Language maps and data
CLEAR Global’s Language Data Initiative is putting language on the map in the humanitarian and development sector.
There is little information available on the languages crisis-affected people speak and understand. Humanitarians often develop communication strategies without reliable data on literacy, languages spoken, or preferred means of communication. The result too often is that crisis-affected people struggle to communicate with humanitarian organizations in a language they understand. Women, children, older people, and people with disabilities are often at the greatest disadvantage because they are less likely to understand international languages and lingua francas.
We are supporting organizations to develop language-informed programs and communication strategies through language data research and analysis..
Data by country
Datasets and maps to help understand which languages are spoken where.
Pre-formatted and translated questions for language data collection.
Tools and resources
Five easy steps to integrate language data into humanitarian and development programs
Data on the languages of affected people is as important for meeting their needs as data on their age and gender. This tool is a quick reference guide to your options on how to use language data at different stages of planning and delivering aid programs.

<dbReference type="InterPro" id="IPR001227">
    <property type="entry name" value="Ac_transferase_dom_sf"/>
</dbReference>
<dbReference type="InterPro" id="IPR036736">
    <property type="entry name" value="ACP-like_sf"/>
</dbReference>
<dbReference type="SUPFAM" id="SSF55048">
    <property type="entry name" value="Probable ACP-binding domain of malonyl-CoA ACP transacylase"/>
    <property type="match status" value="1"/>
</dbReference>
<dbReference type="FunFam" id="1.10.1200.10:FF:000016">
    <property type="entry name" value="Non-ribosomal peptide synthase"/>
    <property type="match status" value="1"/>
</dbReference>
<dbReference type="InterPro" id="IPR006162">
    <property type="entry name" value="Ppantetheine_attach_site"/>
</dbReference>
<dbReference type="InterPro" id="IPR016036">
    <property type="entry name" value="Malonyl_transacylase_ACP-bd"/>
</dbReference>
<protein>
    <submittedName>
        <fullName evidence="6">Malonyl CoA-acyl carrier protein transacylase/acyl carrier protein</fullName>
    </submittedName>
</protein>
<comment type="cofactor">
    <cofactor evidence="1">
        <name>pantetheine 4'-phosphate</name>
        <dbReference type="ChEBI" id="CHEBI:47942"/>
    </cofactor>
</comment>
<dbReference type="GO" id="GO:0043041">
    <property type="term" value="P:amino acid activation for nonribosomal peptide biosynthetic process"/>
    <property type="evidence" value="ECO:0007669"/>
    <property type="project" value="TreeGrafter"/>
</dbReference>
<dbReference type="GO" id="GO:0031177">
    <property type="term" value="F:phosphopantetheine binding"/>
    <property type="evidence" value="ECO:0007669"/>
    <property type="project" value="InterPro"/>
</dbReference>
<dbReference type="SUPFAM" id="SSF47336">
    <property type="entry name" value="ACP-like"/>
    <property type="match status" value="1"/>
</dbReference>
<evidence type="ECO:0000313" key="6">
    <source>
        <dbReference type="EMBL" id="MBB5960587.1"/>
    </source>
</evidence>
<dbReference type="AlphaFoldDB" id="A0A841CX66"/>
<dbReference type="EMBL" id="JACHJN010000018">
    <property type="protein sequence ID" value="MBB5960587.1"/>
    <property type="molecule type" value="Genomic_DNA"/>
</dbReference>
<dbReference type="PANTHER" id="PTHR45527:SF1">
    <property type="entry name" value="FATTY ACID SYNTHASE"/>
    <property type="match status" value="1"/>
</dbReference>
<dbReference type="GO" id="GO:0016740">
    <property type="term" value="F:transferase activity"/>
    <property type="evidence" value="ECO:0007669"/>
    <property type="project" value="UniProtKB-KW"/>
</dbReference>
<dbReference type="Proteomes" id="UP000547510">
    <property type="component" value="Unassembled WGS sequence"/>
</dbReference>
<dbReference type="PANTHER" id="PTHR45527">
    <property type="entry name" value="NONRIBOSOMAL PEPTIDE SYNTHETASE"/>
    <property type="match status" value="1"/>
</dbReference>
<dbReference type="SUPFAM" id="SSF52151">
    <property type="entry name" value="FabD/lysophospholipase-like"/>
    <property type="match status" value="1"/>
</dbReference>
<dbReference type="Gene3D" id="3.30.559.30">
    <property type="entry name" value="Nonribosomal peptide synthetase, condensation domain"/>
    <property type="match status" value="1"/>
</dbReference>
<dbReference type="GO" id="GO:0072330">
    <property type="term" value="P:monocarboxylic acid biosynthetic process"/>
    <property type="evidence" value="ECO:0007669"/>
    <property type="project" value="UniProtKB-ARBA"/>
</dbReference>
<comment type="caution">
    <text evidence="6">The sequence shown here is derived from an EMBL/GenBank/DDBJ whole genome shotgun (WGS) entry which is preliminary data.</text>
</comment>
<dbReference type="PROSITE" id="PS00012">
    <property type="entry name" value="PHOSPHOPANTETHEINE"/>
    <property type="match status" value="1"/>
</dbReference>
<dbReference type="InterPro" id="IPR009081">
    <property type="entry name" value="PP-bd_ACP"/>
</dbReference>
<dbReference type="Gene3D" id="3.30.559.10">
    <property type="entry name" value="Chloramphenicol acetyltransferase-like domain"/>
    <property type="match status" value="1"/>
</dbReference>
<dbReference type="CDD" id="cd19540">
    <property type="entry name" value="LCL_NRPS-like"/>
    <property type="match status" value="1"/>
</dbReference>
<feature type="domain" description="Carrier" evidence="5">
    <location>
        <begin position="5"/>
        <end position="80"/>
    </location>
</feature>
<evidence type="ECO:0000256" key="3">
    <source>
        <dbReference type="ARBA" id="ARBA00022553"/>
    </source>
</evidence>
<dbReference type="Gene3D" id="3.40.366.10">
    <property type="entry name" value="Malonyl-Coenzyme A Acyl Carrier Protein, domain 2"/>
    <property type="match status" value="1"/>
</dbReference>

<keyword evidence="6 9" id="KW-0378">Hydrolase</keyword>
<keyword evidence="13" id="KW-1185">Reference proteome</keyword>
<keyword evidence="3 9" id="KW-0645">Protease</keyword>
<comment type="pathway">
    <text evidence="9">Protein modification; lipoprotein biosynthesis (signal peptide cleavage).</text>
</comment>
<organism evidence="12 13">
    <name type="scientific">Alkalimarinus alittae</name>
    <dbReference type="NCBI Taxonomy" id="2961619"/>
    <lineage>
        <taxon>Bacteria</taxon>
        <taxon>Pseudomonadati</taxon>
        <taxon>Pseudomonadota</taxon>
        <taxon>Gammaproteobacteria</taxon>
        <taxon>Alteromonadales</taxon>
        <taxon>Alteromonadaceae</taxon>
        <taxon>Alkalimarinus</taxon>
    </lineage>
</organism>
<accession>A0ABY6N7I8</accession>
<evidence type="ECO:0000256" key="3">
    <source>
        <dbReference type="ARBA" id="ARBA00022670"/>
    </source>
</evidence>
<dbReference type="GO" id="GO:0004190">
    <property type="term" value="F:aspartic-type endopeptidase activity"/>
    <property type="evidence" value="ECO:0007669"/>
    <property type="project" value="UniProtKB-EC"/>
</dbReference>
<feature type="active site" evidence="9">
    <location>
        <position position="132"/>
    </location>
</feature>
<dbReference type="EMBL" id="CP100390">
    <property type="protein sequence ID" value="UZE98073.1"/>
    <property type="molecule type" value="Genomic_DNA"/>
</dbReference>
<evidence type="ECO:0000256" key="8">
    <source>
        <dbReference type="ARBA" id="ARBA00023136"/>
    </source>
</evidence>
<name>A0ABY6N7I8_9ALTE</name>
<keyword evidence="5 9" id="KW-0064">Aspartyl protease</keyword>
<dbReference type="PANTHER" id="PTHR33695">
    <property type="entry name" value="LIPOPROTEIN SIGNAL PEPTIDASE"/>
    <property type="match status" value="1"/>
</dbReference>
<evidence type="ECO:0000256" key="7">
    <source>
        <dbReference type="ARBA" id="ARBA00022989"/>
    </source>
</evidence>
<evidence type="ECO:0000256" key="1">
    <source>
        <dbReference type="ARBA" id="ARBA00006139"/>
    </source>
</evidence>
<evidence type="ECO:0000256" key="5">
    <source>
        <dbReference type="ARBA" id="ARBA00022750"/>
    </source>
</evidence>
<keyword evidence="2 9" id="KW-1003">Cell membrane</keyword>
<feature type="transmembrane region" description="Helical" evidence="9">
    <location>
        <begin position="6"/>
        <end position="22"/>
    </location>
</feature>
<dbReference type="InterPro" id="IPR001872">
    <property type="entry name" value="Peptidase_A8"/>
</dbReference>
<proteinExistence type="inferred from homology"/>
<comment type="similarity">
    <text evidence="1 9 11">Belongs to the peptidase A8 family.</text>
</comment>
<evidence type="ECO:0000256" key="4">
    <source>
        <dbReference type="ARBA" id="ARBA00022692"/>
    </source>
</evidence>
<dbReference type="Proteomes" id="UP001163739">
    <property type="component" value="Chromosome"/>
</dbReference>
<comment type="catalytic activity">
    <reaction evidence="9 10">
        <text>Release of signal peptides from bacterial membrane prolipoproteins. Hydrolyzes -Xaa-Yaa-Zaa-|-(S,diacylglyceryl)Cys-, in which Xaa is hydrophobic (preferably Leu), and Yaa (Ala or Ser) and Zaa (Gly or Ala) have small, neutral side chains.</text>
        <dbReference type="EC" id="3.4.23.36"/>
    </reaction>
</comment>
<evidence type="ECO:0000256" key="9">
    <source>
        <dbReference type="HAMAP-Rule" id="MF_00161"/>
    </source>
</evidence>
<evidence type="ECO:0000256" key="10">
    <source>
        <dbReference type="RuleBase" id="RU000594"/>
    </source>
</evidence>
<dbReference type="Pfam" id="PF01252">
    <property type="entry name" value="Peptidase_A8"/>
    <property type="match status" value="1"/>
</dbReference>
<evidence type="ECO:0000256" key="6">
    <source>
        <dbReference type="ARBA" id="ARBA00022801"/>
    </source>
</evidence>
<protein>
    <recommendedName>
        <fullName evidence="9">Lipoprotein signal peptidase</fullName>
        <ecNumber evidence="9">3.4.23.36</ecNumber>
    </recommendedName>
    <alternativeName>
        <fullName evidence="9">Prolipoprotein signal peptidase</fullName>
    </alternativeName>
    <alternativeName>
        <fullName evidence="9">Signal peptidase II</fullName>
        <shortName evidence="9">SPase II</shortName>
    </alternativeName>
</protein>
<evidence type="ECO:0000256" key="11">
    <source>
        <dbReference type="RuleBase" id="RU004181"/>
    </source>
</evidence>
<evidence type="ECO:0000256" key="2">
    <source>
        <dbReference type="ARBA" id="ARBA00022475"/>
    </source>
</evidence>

Brief: The 2021 multi-sector needs assessments should collect data on the languages of affected people
This brief argues that MSNAs are a critical opportunity to strengthen the evidence base for effective and accountable humanitarian response plans. It provides recommended language and communication questions, and key considerations on how to include them in MSNAs.
Blog: Language data fills a critical gap for humanitarians
Global literacy map by gender
Why we need to collect data on the languages of crisis-affected people (PDF)
This infographic highlights the challenges we face when we fail to incorporate language data into humanitarian decision making. In order to address those challenges, we propose four key questions to include in all humanitarian data collection efforts.
MSNA language data can help humanitarians communicate better with affected people (PDF)
This brief summarizes key language and communication findings from the 2019 Multi-Sectoral Needs Assessment in northeast Nigeria. It illustrates the potential for large-scale surveys of this kind to fill critical language and communication information gaps throughout the humanitarian sector.
Blog: When words fail: audio recording for verification in multilingual surveys
Rapid guide to localizing and translating survey tools
The Words Between Us: How well do enumerators understand the terminology used in humanitiarian surveys?
This report demonstrates that languages is not a routine consideration in survey design. It concludes that enumerators often do not understand the words they must translate in surveys.